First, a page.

They say their attempts at writing pop songs often come out sounding a bit ‘wrong’… The UK’s first wrong-pop band.
* Comanechi
Riot grrl art punk, darlings of the dazed and confused youth but with substance. Comanechi kick it.
* Party Weirdo
Emily beats. Therese fiddles with the cello and flute. Cara pounds the rat. Angular Indie Grrl Punk from Dublin.
* Drunk Granny
Awkward post-Ladyfest pop played with conviction – loping, yelping, more or less harmonising, meandering, and moving.
* Vile Vile Creatures
Heirs to the Erase Errata’s crown, feminist politics and drums in equal measure. Manchester’s finest, catch them here.
* Kasms
Out of the ashes of cult London band Wolfie, Kasms spring up. Riot Grrl meets the Damned – you have been warned.


There will also be an extensive programme of talks, discussions and skill-sharing workshops. Highlights will include: panel discussion on women in the music business, talks by women campaigning for the rights of asylum seekers and migrants, discussions on the state of women in prisons, a long table discussion on riot grrrl with three of the contributing authors of ‘Riot Grrrl: Revolution girl style now!’, workshops on drumming, songwriting, bike maintenance, craft making and feminist activism, as well as many more.


We are excited to be showing a programme of films documenting our favourite musicians including: It Changed my Life, Lucy Thane’s film about Huggy Bear and Bikini Kill’s 1993 UK tour. Katharina Ellerbrock’s film Female + Queer words + Beats featuring Le Tigre, Rhythm King and Her Friends and Lesbians on Ectasy. And Kerry Koch’s film Don’t Need You which focuses on the American Riot Grrl scene with rare footage of Sleater-Kinney, Bikini Kill etc. Ladyfest will also be showcasing African women filmmakers including Monique Mbeka Phoba’s insightful film about a young singer with 36 brothers and sisters – Anna from Benin and Rahmatou Keita’s film set in Niger – Al’leessi…An African Actress about a talented and experimental actress and her life after acting.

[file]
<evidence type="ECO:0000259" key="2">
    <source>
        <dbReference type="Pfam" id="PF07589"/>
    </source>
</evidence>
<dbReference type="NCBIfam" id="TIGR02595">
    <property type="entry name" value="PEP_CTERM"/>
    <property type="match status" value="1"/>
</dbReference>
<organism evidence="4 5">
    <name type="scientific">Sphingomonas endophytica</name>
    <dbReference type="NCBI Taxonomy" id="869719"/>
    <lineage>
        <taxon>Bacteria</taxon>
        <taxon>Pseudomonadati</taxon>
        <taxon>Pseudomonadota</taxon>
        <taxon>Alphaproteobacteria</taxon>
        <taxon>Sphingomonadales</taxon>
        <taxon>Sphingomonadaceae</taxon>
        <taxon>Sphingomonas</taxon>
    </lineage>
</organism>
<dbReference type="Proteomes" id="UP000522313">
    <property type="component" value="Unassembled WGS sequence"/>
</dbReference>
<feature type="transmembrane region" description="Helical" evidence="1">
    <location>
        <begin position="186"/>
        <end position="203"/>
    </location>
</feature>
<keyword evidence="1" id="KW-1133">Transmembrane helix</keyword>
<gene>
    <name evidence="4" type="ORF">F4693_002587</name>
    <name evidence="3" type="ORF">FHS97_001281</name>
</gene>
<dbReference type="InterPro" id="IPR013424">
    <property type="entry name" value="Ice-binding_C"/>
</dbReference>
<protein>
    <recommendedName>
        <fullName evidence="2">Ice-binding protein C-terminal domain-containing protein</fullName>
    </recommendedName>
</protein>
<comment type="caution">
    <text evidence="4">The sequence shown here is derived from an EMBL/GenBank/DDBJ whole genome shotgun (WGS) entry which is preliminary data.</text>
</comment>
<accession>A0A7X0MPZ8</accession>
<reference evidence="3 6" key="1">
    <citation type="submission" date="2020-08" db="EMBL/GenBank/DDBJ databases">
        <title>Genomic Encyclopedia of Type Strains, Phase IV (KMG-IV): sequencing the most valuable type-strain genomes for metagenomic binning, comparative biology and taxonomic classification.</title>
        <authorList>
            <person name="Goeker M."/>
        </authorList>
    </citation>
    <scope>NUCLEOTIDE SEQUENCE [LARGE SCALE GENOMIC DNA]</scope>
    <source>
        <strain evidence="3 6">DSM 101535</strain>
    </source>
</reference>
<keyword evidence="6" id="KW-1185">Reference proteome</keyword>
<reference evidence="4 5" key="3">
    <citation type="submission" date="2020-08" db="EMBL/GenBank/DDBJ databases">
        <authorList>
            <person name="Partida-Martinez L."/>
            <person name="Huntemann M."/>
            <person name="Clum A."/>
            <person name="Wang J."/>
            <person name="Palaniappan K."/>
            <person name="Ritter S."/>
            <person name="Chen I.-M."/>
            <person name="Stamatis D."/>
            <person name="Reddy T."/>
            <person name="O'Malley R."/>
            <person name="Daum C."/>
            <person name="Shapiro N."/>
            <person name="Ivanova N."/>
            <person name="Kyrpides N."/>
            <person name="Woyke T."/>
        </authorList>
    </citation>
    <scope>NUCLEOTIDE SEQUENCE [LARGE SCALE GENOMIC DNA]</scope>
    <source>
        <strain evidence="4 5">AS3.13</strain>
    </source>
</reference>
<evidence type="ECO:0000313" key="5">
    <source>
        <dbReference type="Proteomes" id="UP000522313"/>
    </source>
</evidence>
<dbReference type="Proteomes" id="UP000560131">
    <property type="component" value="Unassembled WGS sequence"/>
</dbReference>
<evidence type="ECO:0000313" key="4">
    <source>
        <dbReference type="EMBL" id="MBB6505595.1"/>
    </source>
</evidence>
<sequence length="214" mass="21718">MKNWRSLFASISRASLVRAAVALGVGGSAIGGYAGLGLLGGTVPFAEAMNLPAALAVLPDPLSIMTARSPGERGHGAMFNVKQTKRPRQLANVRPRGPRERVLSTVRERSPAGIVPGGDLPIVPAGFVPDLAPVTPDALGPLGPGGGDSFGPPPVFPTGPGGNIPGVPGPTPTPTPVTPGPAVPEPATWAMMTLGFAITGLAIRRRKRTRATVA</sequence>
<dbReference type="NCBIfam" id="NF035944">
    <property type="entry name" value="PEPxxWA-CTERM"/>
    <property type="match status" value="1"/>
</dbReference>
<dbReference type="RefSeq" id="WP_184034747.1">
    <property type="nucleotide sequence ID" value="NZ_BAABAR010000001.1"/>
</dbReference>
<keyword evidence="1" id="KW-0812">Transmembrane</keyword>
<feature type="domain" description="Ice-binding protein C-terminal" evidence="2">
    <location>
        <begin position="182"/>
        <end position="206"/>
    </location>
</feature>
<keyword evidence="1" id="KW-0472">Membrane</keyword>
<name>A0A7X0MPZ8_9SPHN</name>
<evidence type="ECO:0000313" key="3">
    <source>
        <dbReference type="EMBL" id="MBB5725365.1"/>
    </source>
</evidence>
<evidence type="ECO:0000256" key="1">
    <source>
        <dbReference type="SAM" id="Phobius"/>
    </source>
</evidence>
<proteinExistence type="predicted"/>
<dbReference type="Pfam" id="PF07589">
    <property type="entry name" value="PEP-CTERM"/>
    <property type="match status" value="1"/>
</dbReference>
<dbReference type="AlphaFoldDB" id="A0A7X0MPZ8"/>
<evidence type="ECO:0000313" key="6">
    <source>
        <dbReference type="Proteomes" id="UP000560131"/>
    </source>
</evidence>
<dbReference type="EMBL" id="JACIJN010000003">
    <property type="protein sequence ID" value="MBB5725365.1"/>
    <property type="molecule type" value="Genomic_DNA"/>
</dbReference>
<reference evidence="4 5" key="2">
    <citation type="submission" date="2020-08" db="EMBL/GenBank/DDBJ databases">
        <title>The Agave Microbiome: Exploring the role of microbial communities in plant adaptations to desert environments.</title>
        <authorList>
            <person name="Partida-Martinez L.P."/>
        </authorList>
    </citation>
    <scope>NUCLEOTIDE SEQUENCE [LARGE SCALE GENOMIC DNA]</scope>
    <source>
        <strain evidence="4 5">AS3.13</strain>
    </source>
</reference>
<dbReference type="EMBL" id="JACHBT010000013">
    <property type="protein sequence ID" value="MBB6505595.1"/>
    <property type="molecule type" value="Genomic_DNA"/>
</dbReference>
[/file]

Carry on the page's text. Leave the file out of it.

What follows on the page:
Ladyfest London is predominantly organised women, all of whom are volunteers. The first Ladyfest was organised in Olympia, WA in 2000. Since then over 100 Ladyfests have taken place worldwide, all independently organised by local teams of volunteers. The Ladyfest phenomenon has spearheaded a movement of progressive feminist and queer cultural activism, which Ladyfest London continues to build on. Each community that organises a Ladyfest has specific aims and home-grown concerns. This year’s Ladyfest London wants to place particular political focus women’s experiences of migration, asylum and refuge and women in prisons. All profits made by the festival will go towards relevant women’s charities, to be decided upon by committee.

Organisers meet regularly at the London Action Resource Centre (LARC) in Whitechapel – more volunteers needed and welcomed.



For more information visit: /

All Women are warmly invited to come and use the space for relaxation, skill-share, learning and fun!

There is a range of regular workshops, plus cafe, bar and kids space.

For more information:
– call 07939381562
– email
– or check out our web-blog